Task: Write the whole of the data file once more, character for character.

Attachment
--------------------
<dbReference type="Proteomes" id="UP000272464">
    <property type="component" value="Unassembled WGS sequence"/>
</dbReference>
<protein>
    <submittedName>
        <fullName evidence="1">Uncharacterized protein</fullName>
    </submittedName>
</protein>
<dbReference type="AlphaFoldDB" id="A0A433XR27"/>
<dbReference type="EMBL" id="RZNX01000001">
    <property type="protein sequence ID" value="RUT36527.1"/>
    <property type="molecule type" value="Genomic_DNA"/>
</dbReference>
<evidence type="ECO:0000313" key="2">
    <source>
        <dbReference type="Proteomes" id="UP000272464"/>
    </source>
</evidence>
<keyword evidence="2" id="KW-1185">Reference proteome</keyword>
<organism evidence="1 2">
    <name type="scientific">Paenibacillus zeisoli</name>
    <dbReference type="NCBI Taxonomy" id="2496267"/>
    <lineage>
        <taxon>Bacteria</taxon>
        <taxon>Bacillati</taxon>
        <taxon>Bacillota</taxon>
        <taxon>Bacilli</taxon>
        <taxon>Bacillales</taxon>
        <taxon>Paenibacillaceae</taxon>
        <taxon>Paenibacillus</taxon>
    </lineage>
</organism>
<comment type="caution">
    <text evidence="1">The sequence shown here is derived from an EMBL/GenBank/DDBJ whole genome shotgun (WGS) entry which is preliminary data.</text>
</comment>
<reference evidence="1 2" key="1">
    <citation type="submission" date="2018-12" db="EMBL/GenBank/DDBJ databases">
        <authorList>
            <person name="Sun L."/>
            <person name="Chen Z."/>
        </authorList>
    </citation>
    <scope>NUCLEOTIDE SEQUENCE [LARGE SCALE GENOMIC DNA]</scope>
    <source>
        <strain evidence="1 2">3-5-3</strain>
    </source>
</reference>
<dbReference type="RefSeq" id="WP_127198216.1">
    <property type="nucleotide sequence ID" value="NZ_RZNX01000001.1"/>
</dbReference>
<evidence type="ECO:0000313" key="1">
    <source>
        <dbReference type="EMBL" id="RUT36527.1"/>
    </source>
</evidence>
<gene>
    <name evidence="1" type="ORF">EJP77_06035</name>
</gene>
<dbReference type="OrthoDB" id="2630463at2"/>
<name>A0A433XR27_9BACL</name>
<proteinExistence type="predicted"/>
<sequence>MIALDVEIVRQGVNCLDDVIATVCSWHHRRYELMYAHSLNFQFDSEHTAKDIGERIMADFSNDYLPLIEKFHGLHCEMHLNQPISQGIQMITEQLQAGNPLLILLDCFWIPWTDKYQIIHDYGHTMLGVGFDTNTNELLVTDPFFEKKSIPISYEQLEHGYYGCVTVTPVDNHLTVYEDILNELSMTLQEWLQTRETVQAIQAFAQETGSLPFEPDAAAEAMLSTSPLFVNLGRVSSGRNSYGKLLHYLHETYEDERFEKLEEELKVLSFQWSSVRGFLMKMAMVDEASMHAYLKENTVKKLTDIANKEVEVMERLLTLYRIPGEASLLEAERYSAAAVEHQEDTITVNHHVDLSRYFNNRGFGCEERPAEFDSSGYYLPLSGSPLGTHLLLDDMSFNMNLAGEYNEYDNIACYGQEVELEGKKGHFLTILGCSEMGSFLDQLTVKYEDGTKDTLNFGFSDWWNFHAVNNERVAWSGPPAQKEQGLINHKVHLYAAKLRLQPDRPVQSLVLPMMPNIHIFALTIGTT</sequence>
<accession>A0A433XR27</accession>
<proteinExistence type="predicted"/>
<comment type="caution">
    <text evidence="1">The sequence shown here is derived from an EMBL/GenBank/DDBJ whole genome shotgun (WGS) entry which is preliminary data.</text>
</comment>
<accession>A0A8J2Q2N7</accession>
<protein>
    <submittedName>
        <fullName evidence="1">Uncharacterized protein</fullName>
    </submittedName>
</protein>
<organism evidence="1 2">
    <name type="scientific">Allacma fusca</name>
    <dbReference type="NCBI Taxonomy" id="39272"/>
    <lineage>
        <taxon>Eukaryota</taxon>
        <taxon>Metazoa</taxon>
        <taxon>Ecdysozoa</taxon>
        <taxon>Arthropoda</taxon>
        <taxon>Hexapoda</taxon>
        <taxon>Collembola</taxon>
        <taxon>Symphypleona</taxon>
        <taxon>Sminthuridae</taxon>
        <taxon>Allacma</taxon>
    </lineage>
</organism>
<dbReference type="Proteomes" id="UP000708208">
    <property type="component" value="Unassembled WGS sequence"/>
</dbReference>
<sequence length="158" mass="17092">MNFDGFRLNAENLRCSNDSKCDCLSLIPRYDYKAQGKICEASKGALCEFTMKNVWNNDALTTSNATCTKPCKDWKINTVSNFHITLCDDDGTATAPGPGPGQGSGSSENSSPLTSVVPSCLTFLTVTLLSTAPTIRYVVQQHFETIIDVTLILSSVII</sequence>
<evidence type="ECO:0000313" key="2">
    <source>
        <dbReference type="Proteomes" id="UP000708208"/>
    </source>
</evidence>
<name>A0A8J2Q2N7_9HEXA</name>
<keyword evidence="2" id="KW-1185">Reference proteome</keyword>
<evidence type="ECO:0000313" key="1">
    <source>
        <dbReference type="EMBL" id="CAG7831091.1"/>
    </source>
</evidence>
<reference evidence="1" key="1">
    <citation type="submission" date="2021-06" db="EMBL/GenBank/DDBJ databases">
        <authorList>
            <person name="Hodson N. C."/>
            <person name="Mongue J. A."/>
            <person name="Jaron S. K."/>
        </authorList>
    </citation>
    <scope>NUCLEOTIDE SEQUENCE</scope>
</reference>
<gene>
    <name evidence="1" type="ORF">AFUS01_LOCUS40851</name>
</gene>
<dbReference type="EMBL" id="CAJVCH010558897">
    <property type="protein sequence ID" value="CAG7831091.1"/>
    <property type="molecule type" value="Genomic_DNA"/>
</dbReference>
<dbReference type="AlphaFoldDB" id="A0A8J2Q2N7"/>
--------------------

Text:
<dbReference type="Proteomes" id="UP000272464">
    <property type="component" value="Unassembled WGS sequence"/>
</dbReference>
<protein>
    <submittedName>
        <fullName evidence="1">Uncharacterized protein</fullName>
    </submittedName>
</protein>
<dbReference type="AlphaFoldDB" id="A0A433XR27"/>
<dbReference type="EMBL" id="RZNX01000001">
    <property type="protein sequence ID" value="RUT36527.1"/>
    <property type="molecule type" value="Genomic_DNA"/>
</dbReference>
<evidence type="ECO:0000313" key="2">
    <source>
        <dbReference type="Proteomes" id="UP000272464"/>
    </source>
</evidence>
<keyword evidence="2" id="KW-1185">Reference proteome</keyword>
<organism evidence="1 2">
    <name type="scientific">Paenibacillus zeisoli</name>
    <dbReference type="NCBI Taxonomy" id="2496267"/>
    <lineage>
        <taxon>Bacteria</taxon>
        <taxon>Bacillati</taxon>
        <taxon>Bacillota</taxon>
        <taxon>Bacilli</taxon>
        <taxon>Bacillales</taxon>
        <taxon>Paenibacillaceae</taxon>
        <taxon>Paenibacillus</taxon>
    </lineage>
</organism>
<comment type="caution">
    <text evidence="1">The sequence shown here is derived from an EMBL/GenBank/DDBJ whole genome shotgun (WGS) entry which is preliminary data.</text>
</comment>
<reference evidence="1 2" key="1">
    <citation type="submission" date="2018-12" db="EMBL/GenBank/DDBJ databases">
        <authorList>
            <person name="Sun L."/>
            <person name="Chen Z."/>
        </authorList>
    </citation>
    <scope>NUCLEOTIDE SEQUENCE [LARGE SCALE GENOMIC DNA]</scope>
    <source>
        <strain evidence="1 2">3-5-3</strain>
    </source>
</reference>
<dbReference type="RefSeq" id="WP_127198216.1">
    <property type="nucleotide sequence ID" value="NZ_RZNX01000001.1"/>
</dbReference>
<evidence type="ECO:0000313" key="1">
    <source>
        <dbReference type="EMBL" id="RUT36527.1"/>
    </source>
</evidence>
<gene>
    <name evidence="1" type="ORF">EJP77_06035</name>
</gene>
<dbReference type="OrthoDB" id="2630463at2"/>
<name>A0A433XR27_9BACL</name>
<proteinExistence type="predicted"/>
<sequence>MIALDVEIVRQGVNCLDDVIATVCSWHHRRYELMYAHSLNFQFDSEHTAKDIGERIMADFSNDYLPLIEKFHGLHCEMHLNQPISQGIQMITEQLQAGNPLLILLDCFWIPWTDKYQIIHDYGHTMLGVGFDTNTNELLVTDPFFEKKSIPISYEQLEHGYYGCVTVTPVDNHLTVYEDILNELSMTLQEWLQTRETVQAIQAFAQETGSLPFEPDAAAEAMLSTSPLFVNLGRVSSGRNSYGKLLHYLHETYEDERFEKLEEELKVLSFQWSSVRGFLMKMAMVDEASMHAYLKENTVKKLTDIANKEVEVMERLLTLYRIPGEASLLEAERYSAAAVEHQEDTITVNHHVDLSRYFNNRGFGCEERPAEFDSSGYYLPLSGSPLGTHLLLDDMSFNMNLAGEYNEYDNIACYGQEVELEGKKGHFLTILGCSEMGSFLDQLTVKYEDGTKDTLNFGFSDWWNFHAVNNERVAWSGPPAQKEQGLINHKVHLYAAKLRLQPDRPVQSLVLPMMPNIHIFALTIGTT</sequence>
<accession>A0A433XR27</accession>
<proteinExistence type="predicted"/>
<comment type="caution">
    <text evidence="1">The sequence shown here is derived from an EMBL/GenBank/DDBJ whole genome shotgun (WGS) entry which is preliminary data.</text>
</comment>
<accession>A0A8J2Q2N7</accession>
<protein>
    <submittedName>
        <fullName evidence="1">Uncharacterized protein</fullName>
    </submittedName>
</protein>
<organism evidence="1 2">
    <name type="scientific">Allacma fusca</name>
    <dbReference type="NCBI Taxonomy" id="39272"/>
    <lineage>
        <taxon>Eukaryota</taxon>
        <taxon>Metazoa</taxon>
        <taxon>Ecdysozoa</taxon>
        <taxon>Arthropoda</taxon>
        <taxon>Hexapoda</taxon>
        <taxon>Collembola</taxon>
        <taxon>Symphypleona</taxon>
        <taxon>Sminthuridae</taxon>
        <taxon>Allacma</taxon>
    </lineage>
</organism>
<dbReference type="Proteomes" id="UP000708208">
    <property type="component" value="Unassembled WGS sequence"/>
</dbReference>
<sequence length="158" mass="17092">MNFDGFRLNAENLRCSNDSKCDCLSLIPRYDYKAQGKICEASKGALCEFTMKNVWNNDALTTSNATCTKPCKDWKINTVSNFHITLCDDDGTATAPGPGPGQGSGSSENSSPLTSVVPSCLTFLTVTLLSTAPTIRYVVQQHFETIIDVTLILSSVII</sequence>
<evidence type="ECO:0000313" key="2">
    <source>
        <dbReference type="Proteomes" id="UP000708208"/>
    </source>
</evidence>
<name>A0A8J2Q2N7_9HEXA</name>
<keyword evidence="2" id="KW-1185">Reference proteome</keyword>
<evidence type="ECO:0000313" key="1">
    <source>
        <dbReference type="EMBL" id="CAG7831091.1"/>
    </source>
</evidence>
<reference evidence="1" key="1">
    <citation type="submission" date="2021-06" db="EMBL/GenBank/DDBJ databases">
        <authorList>
            <person name="Hodson N. C."/>
            <person name="Mongue J. A."/>
            <person name="Jaron S. K."/>
        </authorList>
    </citation>
    <scope>NUCLEOTIDE SEQUENCE</scope>
</reference>
<gene>
    <name evidence="1" type="ORF">AFUS01_LOCUS40851</name>
</gene>
<dbReference type="EMBL" id="CAJVCH010558897">
    <property type="protein sequence ID" value="CAG7831091.1"/>
    <property type="molecule type" value="Genomic_DNA"/>
</dbReference>
<dbReference type="AlphaFoldDB" id="A0A8J2Q2N7"/>